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Council Says Farewell to Juan Lopez

“I love this City,” said Juan Aurelio Lopez, who has spent over four decades servicing the City of Boston. For 46 years, Juan has walked the halls of City Hall with his gracious smile, helping hand, and welcoming attitude. Juan has been more than a city employee.

He has been an inspiration, a mentor, and a “history teacher” to many city workers and residents of Boston. Juan began his career with the City as the City’s first Hispanic Liaison to the Mayor. He served under Mayors White, Flynn, and Menino in various roles, including Field Representative and Service Coordinator for the Jamaica Plain and Mission Hill Little City Hall, and Senior Hearing Officer at the Rent Equity Board.

For over 25 years, Juan has served the City Council in various positions including Liaison to Legislative Committees, Budget Analyst, and as Research and Policy Director.

Juan is also a very active member of community, serving on advisory boards and in leadership roles of civic groups, including for Boston Children’s Hospital, ETHOS Boston Elder Services, Latinos Contra Lupus, Tu Hispanidad/Latino, the League of United Latin American Citizens, and the Boston Commemoration Commission, as well as producing and hosting the television show “Política Entre Amigos” on WCEATV.

After decades of service, Juan is retiring. On Wednesday, February 28, 2024, Juan stood before the City Council, colleagues, family and friends for what would be his last Council meeting as a city employee. He was joined by Mayor Michelle Wu, who gifted him with a Paul Revere bowl and a Boston street sign that read, “Juan Lopez Way.”

Mayor Wu reflected on the time when she first began her career in City Hall, mentioning that Juan was the person who made her feel welcomed in the building. “[He has been] that connector for so many of us who maybe never expected that we could have a future in a space like this where important decisions are being made.” She continued, “Juan has opened the doors for so many. [He has] helped mentor so many of us who are now in our roles only because we felt connected to the education, the sense of belonging, and the community that [he] helped create.”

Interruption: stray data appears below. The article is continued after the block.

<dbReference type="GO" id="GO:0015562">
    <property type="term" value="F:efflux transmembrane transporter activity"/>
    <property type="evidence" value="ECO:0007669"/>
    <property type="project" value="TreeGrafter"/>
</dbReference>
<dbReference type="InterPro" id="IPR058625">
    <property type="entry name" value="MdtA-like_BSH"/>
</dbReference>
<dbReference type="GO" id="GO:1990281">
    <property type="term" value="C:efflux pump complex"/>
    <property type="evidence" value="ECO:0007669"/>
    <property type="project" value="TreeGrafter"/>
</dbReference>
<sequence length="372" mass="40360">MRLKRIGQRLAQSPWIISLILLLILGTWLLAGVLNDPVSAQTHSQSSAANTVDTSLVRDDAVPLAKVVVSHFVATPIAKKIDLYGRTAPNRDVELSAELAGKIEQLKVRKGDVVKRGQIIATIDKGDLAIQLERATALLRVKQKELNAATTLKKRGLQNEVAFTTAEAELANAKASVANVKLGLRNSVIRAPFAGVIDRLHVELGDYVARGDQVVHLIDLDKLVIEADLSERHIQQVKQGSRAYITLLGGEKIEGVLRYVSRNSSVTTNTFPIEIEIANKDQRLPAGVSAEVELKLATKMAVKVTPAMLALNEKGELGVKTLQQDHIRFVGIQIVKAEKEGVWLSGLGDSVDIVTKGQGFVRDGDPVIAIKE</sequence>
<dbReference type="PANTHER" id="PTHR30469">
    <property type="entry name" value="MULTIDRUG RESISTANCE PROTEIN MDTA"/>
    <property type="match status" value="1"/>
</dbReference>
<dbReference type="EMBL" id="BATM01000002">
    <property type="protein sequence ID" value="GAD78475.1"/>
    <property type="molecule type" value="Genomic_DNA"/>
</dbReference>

Council President Louijeune shared similar sentiments saying, “Juan, you were one of the first friendly faces that I saw when I started. You have been a beacon of light for each and everyone of my colleagues. I am grateful that I got to learn from you.”

Councilor Mejia, the first Latina ever elected on the Council, said because of Juan’s knowledge, wisdom and guidance, she learned so much about politics from him. “I appreciate everything that you do – not just for me – but the entire community, particularly Latinos, in making sure that we don’t forget who we are and how we show up in this world.”

Councilor Flynn, who has known Juan for about 40 years, shared stories from the 80s regarding race relations and spoke of the ways in which Juan always tried to bring the City together.

Members of Central Staff, Ron Cobb and Shane Pac, presented Juan with a crystal gavel. “Senor Lopez, this is tough,” said Ron. “It’s been 20 years. We give you this gavel not only for your dedication to the City of Boston, but for your hard work to this institution. We’re going to miss you.”

Shane, who has had the opportunity to share an office with Juan said, “My time with [Juan] has been a Masterclass on City Hall and the City Council. He really made an impact on me and everyone here, but also on hundreds of former staffers and Councilors. You’re really a living legend and we’re going to miss you.”

A resolution offered by Councilors Louijeune, Mejia and Flynn declared February 29th, Juan’s birthday, as "Juan Aurelio Lopez Day" in the City of Boston.

There is no doubt that Juan has made an immeasurable impact on the City of Boston, and those who have had the opportunity to work with him. He will be remembered for his uplifting conversations about life, his knowledge of Boston’s history and his dedication to the City he loves.

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